The region analyzed for DNA methylation is indicated, with the numbers showing the location of the bisulfite polymerase chain reaction product with respect to the translation start site (mRNA [messenger RNA]) of the PTEN gene. As depicted, the KILLIN promoter overlaps with the 5′UTR (untranslated region) and coding region of PTEN. bp indicates base pair.
A, Example of combined bisulfite restriction analysis (COBRA) of polymerase chain reaction (PCR) products from a subset of patients with Cowden syndrome or Cowden-like syndrome (numbers refer to patients in eTable 1). The 0% and 100% are from peripheral blood DNA, the 100% having been in vitro methylated with Sss I methylase. These serve as negative and positive controls for methylation pattern analysis of the patients. An increase in the intensity of smaller digested bands compared with the control samples indicates increased methylation in the tumor DNA. B, Results from bisulfite sequencing analysis of 8 of the patient samples. Each row of circles represents an individual cell clone. bp indicates base pair.
Quantitative reverse transcription polymerase chain reaction analysis of 4 controls and 8 patient samples. All samples were first normalized to their own internal control (GAPDH). The average of the controls, set to 1, was used for normalization for all samples. The top panel displays the expression for PTEN, which reveals significantly increased expression (at the P < .05 threshold) in 3 patient samples (patients 21, 446, and 1350) compared with the controls, while only 1 sample showed significantly decreased expression (patient 397). The bottom panel reveals significantly decreased KILLIN expression in all patient samples analyzed. Error bars indicate 95% confidence intervals; mRNA, messenger RNA.
Quantitative reverse transcription polymerase chain reaction analysis was performed on the complementary DNA from cells with (+) and without (−) drug exposure (see “Methods” section) to detect changes in expression from the demethylation and histone deacetylase inhibition treatment. All values were first normalized to their internal control (GAPDH). The fold increase or decrease in expression in the drug-treated samples is derived by normalizing to its untreated counterpart, which was set as 1. PTEN expression is shown on the top panel and reveals a significant decrease in PTEN expression following demethylation in all but 1 cell line. Patient 397 that showed an increase in PTEN expression following demethylation treatment alone was not significant (P = .42). The bottom panel shows KILLIN expression following demethylation and/or inhibition of histone deacetylation, which shows a significant increase in expression in 7 of 8 cell lines (patient 446 was the exception). mRNA indicates messenger RNA. Error bars indicate 95% confidence intervals.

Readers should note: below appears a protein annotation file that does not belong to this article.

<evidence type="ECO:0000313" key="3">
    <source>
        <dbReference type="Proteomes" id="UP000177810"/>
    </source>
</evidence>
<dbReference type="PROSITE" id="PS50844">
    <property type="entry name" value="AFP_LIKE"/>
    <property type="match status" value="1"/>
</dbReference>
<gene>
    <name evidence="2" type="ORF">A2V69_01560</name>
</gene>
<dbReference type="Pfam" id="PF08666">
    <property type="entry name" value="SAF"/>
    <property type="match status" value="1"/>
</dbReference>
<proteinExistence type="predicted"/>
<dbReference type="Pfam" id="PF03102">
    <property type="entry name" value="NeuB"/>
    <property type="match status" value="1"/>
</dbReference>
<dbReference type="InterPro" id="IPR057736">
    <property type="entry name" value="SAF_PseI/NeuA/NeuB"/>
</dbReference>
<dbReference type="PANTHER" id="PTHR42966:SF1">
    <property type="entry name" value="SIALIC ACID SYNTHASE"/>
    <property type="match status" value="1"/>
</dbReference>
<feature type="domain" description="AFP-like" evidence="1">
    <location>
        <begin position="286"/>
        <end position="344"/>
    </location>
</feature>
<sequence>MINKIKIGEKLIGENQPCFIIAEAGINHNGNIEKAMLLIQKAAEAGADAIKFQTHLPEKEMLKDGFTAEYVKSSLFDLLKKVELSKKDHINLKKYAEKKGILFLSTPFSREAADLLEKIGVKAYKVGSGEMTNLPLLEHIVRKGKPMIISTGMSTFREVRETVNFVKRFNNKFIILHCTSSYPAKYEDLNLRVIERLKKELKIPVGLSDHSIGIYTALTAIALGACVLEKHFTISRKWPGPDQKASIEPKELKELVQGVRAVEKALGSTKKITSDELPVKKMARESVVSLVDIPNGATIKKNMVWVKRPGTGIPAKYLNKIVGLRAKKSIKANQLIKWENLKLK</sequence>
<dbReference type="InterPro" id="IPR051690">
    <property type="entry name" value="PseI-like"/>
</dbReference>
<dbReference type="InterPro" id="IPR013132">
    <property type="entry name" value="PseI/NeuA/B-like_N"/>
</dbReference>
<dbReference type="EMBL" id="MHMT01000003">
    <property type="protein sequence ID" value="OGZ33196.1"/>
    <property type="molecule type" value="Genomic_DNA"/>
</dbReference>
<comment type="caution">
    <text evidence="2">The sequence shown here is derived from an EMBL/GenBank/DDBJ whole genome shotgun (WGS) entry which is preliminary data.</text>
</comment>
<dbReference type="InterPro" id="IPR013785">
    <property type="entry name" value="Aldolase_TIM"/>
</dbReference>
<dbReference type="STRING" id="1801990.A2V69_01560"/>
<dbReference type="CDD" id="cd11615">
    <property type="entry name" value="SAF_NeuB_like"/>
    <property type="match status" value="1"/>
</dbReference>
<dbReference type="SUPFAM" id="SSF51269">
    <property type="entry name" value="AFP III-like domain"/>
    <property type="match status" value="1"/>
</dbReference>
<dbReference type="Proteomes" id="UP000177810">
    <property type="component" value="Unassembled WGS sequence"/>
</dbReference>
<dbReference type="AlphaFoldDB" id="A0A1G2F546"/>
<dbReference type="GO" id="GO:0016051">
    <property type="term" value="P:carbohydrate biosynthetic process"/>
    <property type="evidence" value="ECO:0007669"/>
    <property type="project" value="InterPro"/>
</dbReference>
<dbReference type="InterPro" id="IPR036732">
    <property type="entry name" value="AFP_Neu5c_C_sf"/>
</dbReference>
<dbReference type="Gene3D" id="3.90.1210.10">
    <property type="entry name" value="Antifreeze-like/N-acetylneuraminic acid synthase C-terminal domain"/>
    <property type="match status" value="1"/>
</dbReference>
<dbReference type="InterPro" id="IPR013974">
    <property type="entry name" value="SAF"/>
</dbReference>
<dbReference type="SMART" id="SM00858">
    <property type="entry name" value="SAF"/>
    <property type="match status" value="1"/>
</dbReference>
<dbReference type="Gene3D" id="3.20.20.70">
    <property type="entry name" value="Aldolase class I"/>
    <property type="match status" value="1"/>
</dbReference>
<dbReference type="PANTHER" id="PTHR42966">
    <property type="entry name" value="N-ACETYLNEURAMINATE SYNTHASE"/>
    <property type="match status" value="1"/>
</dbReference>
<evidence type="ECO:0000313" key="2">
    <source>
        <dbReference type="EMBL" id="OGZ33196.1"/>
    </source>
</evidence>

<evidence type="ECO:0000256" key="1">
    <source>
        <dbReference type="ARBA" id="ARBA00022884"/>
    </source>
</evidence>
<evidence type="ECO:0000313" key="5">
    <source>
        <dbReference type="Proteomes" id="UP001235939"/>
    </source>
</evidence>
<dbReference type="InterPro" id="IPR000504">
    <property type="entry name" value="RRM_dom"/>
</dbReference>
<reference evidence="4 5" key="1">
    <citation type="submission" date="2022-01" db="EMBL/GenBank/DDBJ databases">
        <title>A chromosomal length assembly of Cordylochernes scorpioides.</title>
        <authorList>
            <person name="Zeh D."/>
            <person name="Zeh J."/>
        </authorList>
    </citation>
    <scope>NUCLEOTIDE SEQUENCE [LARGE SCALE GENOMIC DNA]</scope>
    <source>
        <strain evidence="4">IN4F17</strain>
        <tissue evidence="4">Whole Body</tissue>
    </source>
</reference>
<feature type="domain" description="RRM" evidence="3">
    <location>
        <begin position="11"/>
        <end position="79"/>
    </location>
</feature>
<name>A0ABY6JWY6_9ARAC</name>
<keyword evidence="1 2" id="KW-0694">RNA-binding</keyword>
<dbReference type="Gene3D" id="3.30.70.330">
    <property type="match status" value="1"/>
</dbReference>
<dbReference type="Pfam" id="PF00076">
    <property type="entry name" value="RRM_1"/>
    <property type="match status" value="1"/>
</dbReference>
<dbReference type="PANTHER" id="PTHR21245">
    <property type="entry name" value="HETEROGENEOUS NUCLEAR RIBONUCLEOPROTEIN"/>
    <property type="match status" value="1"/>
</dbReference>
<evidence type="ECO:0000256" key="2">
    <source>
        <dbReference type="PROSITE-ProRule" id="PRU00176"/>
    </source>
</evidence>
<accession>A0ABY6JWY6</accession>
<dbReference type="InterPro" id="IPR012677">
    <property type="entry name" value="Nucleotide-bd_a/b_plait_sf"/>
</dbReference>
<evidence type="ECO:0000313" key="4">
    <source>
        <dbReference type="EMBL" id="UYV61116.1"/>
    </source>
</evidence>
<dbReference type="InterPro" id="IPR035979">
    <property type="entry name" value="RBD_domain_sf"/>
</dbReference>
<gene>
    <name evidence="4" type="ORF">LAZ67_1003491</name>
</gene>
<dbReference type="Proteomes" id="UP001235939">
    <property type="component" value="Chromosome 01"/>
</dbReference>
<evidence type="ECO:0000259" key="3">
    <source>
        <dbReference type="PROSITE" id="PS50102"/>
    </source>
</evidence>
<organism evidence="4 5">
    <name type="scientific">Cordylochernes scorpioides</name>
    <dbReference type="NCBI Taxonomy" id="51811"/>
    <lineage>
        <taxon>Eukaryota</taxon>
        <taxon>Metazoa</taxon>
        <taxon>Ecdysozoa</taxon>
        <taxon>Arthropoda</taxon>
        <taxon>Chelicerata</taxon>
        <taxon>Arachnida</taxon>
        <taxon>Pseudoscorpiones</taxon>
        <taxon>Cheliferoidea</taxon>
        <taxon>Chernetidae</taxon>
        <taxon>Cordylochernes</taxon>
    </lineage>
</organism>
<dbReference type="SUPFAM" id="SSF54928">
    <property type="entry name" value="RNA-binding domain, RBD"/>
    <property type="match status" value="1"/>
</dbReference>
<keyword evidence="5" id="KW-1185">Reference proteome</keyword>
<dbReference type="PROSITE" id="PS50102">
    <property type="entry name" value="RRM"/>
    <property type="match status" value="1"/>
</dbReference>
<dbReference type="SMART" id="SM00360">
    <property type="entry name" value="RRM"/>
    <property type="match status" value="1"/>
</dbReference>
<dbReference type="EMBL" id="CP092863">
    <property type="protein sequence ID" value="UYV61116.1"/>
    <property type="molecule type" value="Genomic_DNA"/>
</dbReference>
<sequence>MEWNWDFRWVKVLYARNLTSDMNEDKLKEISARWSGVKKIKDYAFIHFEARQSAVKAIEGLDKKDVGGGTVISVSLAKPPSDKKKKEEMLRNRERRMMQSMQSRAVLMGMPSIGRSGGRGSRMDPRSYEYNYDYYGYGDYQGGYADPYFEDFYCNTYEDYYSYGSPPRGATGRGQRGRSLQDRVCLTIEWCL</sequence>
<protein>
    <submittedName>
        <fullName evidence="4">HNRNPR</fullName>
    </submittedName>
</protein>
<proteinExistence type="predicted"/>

Model depicts where the observed methylation resides with respect to both KILLIN and PTEN and shows the regions where TP53 binds for PTEN and is blocked from binding for KILLIN transcriptional activation. mRNA indicates messenger RNA; UTR, untranslated region; bp, base pair.
Chromatin immunoprecipitation analysis of TP53 pulldown of either KILLIN 's or PTEN 's TP53 binding element in controls and Cowden syndrome patients. All samples are normalized to their negative control, IgG. Varied enrichment of the KILLIN and PTEN TP53 binding sites was observed in the control samples, whereas a significantly greater amount of region 1 (PTEN 's TP53 binding site) was pulled down in 3 of 4 patient cell lines (patient 31 was the exception). Error bars indicate 95% confidence intervals.